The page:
By Marcia Levin
For most visitors to Barcelona, the number-one sight in town is the iconic Antonio Gaudi-designed, Sagrada Familia (Sacred Family Basilica).
Work on the amazing and beautiful building began in 1882 and was unfinished when Gaudi died in 1926. Over the ensuing decades, however, many architects have continued to contribute to the magnificent work and although it is still a work in progress it is also one of the most photographed churches in all of Europe. (Note that if you plan to visit the Basilica, book tickets in advance or be prepared to stand on long lines).
While many other architectural delights dot Barcelona – some Gaudi designed, others equally as lovely – buildings are not the only notable highlights of this very cosmopolitan city, the second largest in Spain.
The capital of the Spanish province of Catalonia, Barcelona is a graceful and beautiful seaside metropolis with one of the nicest climates in Europe.
Outdoor activities tempt on great beaches and in lovely hills and mountains right outside the city. The latter include the well-known World Heritage Park Guell, and Montjuic Park, the old Olympics site, first developed in 1929 and used again for many Olympic events during the 1992 games in Barcelona.
Montjuic was originally a fortress and during Spanish Civil War executions of both Nationalists and Republicans took place there, depending who controlled the mountain at the time.
High on a list for art aficionados is the outstanding Museo Picasso, the only Picasso museum created during the artist’s lifetime. Although born in Malaga, Picasso chose Barcelona as the site of the museum because of his lifelong association with the city.
Opened in 1963, it is housed in a sprawling medieval mansion on a twisting, narrow street. Although it is not very important-looking on the outside, it definitely should not be missed since it offers an encyclopedic insight to the artist and his work. It contains close to 4,000 pieces, many which have not been exhibited elsewhere.
Other Barcelona museums include one dedicated to maritime history and another to erotica.
There are dozens of walking tours you can take throughout Barcelona, one of the most popular being a stroll down Las Ramblas, the main pedestrian thoroughfare that stretches from the Plaça de Catalunya to the harbor, a distance of less than a mile. It is a colorful entertainment area with restaurants, shops and clubs that are relatively safe during daylight hours although nighttime visits are not recommended.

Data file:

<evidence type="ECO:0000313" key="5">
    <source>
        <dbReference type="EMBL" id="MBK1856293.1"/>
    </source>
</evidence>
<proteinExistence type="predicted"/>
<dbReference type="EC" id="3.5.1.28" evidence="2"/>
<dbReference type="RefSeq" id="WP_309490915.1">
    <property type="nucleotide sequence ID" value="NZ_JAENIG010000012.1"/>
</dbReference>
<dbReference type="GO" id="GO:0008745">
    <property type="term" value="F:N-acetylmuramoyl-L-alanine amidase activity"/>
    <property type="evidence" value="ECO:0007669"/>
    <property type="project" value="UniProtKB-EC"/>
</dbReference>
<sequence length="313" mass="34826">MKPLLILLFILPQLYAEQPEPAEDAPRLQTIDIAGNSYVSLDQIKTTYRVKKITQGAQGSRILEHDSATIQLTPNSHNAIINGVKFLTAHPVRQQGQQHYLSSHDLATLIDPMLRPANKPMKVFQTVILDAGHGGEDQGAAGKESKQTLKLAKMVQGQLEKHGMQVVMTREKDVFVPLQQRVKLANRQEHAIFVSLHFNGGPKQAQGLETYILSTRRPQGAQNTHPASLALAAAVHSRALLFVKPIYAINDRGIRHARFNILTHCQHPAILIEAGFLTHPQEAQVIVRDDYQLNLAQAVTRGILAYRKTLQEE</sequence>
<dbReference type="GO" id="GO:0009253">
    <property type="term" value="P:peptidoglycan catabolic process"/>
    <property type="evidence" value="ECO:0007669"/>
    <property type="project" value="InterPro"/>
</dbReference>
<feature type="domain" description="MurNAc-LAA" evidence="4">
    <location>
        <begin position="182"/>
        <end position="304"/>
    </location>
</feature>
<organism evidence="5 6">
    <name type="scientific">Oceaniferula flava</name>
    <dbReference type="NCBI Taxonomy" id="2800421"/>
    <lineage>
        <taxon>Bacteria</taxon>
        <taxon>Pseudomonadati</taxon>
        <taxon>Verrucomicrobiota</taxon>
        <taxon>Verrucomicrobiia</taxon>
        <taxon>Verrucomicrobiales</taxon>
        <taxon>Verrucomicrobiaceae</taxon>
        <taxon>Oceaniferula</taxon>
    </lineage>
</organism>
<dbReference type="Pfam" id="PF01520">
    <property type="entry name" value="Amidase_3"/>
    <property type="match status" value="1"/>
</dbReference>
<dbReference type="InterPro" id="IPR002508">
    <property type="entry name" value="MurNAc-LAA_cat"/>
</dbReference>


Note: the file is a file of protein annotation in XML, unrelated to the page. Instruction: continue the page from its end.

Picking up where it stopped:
Another popular walking tour is through the Gothic Quarter, which is a fantastic trip back in time and wonderful place to savor Barcelona’s history. It contains many areas and monuments of religion and majesty, some dating back to Roman times, but many others medieval.
Although it’s not on Las Ramblas, don’t miss the notable and beautiful Palau de la Musica Catalonia. The World Heritage site theater is absolutely charming and a unique photo op. Try to book a musical performance while in town.
Day Tripping Out of Town
Art lovers can also visit the Dali Museum on the Costa Brava north of Barcelona to view works of the foremost surrealist of the 20th century, once considered both outrageous and eccentric. The whimsical museum, located in the town of Figueres, Dali’s birthplace, is fascinating.
You can reach Figueres and the museum on the Catalunya Bus Turistic, a comfortable and relatively inexpensive way to reach the museum. The daylong tour (approximately $75 if booked online) also includes a visit to Girona where the Jewish Museum is located, a recreation of an ancient settlement.
Catalonian Cuisine is special, a wonderful fusion of Italian, French, Iberian and Arabic culinary traditions. It is so special, in fact, that it is being considered by UNESCO for inclusion on its List of Intangible Cultural Heritage of Humanity.
There is no better place to experience the wonderful cuisine of Catalonia than Barcelona, the city with the most Michelin-starred restaurants in Spain, 23 in all. But that doesn’t necessarily mean that dining in Barcelona is expensive since you’ll find wonderful meals available in restaurants at all price points.
Local products, from both land and the sea, are its basis. Try fideua (paella with shrimps, crawfish and chicken, sweet peppers and tomatoes, but with noodles instead of rice), faves ofegades (haricot beans with black and white Catalan sausage and green peas), coca de recapte (delicious pastry with vegetables and salted sardines) and mariscada (crawfish and shrimps fried with garlic and olive oil) among many other delights.
In fact, Catalonian Cuisine is so special that even though I cook infrequently at home, I took a cooking class in Barcelona.
If you go:
Tourist Office of Spain
Catalan Tourist Board